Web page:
Exchange Your Office and Travel Budgets for Work at Home and Conferencing Solutions
Jan 08, 2015
‘Tis the season of many “happy” returns, of gifts that turn out to be less desirable, useful, and, or flawed. These gifts are then exchanged for more desirable items or for cold hard cash.
It’s also the season of new calendar year budgets which contain items that fall into the same category; two of the biggest are offices and travel. Companies should exchange them for solutions that enable work at home and virtual conference meetings. They should also downsize into smaller, greener, transit-accessible, and higher quality office space. In addition, they should limit their travel to where face-to-face interactions are truly beneficial for the right employees.
Here’s why: Most information-based jobs can be performed equally, if not more effectively remotely, and at far less cost, than in company-subsidized offices. I scratch my head when I hear and read about executives who insist that their staff work in offices because they believe they work more productively face to face, yet they require them to communicate virtually with colleagues and clients in other offices, who are either mobile or at home.
These C-suiters should get with the program: We are in “The Virtual Age”. Look at your next generations of employees who live on their smartphones.
Offices are costly infrastructure or “overhead” that detracts from profits. Requiring employees to work in them diminishes productivity by forcing them to waste time on commutes, and confining labor pools to only those workers who are in commuting distance. It also places staff at greater risk to injury, illness, and death from accidents and crime while in transit, to catching and spreading dangerous communicable diseases at workplaces, and in disasters. All of these consequences also come at higher cost for companies in both healthcare bills and in disaster recovery. On top of that there are the other nasty (and costly) side effects of office work, like information theft, bullying, sexual harassment, and workplace violence.
Like office work, most business travel is also no longer needed. Our economy has become based on software and is virtualized with Web and video. We can see more products and installations, take tours, and interact more effectively with others without being there in person. We can multitask, read and answer emails, social posts, and key in information, thereby improving our productivity, without being rude.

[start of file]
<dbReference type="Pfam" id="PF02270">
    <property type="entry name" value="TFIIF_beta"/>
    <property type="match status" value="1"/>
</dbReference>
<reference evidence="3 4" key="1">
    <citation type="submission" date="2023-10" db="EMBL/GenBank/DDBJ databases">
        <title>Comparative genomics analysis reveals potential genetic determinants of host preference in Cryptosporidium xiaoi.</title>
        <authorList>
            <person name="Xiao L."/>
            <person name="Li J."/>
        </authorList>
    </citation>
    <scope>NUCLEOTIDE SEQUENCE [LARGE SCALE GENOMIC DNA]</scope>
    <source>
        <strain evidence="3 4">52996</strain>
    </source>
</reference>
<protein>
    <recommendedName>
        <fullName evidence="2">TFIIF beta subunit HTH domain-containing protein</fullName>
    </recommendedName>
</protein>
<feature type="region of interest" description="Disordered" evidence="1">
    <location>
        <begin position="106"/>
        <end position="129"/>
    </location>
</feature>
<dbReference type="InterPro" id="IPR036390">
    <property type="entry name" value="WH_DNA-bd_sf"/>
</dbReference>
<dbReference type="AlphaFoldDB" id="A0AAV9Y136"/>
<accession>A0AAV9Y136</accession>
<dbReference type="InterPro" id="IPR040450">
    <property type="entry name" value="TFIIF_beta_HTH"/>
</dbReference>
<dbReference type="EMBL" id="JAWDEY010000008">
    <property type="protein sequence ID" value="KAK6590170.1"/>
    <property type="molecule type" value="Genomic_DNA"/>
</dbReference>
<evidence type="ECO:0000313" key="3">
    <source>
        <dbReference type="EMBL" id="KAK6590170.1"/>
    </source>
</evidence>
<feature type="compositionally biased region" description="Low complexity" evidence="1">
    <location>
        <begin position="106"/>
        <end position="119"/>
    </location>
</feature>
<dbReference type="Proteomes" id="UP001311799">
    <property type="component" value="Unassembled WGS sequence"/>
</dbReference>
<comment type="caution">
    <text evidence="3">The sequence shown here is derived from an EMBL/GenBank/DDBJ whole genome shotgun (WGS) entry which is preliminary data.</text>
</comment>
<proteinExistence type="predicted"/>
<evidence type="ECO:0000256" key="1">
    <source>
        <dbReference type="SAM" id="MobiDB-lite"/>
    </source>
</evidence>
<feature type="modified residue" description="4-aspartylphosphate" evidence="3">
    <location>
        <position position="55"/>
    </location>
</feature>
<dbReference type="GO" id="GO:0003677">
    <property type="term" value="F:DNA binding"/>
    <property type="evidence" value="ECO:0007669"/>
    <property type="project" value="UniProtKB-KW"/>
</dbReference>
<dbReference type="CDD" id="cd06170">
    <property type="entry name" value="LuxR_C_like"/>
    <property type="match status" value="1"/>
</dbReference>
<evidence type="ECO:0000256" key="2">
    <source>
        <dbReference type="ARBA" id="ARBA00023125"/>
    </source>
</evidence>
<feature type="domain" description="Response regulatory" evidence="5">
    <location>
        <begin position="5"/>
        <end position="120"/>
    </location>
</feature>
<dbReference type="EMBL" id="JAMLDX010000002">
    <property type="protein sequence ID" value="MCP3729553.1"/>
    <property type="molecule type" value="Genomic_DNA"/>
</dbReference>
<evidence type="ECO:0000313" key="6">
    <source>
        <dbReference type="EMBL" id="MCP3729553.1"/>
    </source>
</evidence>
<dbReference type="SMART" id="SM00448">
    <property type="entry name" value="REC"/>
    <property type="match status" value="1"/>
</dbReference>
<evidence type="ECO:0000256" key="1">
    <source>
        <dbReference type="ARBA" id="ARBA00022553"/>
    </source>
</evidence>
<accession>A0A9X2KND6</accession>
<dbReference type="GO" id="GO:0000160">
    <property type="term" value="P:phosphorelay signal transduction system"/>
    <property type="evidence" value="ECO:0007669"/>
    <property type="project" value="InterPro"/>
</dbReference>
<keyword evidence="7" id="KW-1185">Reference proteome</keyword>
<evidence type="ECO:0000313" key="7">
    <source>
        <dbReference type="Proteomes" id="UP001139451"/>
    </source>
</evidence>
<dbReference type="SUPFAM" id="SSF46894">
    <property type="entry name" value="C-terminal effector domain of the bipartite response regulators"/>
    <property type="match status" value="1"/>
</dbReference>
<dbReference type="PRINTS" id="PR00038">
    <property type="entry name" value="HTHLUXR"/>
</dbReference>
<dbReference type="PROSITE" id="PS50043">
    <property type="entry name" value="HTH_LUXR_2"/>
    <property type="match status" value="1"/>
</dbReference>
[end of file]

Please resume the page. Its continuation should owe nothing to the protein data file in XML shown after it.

Business relationships now take place globally through our smartphones; we may never meet these people in-person in our entire careers. It also no longer makes sense to travel to meetings, for especially lower-echelon staff, when the same information and personal connectivity can be imparted in audio-, video-, or Web conferences. The best meetings, where travel is justified, are those that are highly interactive with decision-maker level attendees and where you get to know others over a period of a few days, like Frost & Sullivan’s MindXchanges and Best Practices awards events.
Business travel, like offices, also cost companies and employees dearly, in higher expenses, loss of productivity, increased risk of injury and death, and in physical discomfort, pain, and aggravation for those who have to take those journeys in airlines’ economy seats. On that note The New Yorker published the day after Xmas (also known as Boxing Day) a great article, “Why Airlines Want to Make You Suffer” that points out how airlines’ boarding practices lengthen and worsen the ordeals.
The “gifts” of offices, office commuting, and business travel are not just corporate matters: they also cause serious environmental harm. Air, car, and to a lesser extent rail, bus, and ferry travel, pump toxins and carbon dioxide into the atmosphere while in motion, in building and maintaining the attendant infrastructure, and in extracting, generating, transporting, and storing their energy sources. Offices and their parking spaces, and transportation systems remove life-enabling greenspace from the ecosystem.
What better exchange can there be of items that hurt companies, staff, and indeed all of us, for those that help them, and the planet? Isn’t that in keeping with the true holiday spirit?
Brendan Read is Senior Industry Analyst with over 25 years’ experience covering business, communications, staffing, and technology. He has worked in, prepared reports, and blogged on a wide range of topics including customer contact, CX, CRM, IoT, social media, supply chain, and BC/DR. He also has backgrounds in construction, manufacturing, materials, resource extraction, site selection, and transportation. He examines the broad economic, environmental, innovation, political, and social mega trends, and their impacts on businesses, markets, and society.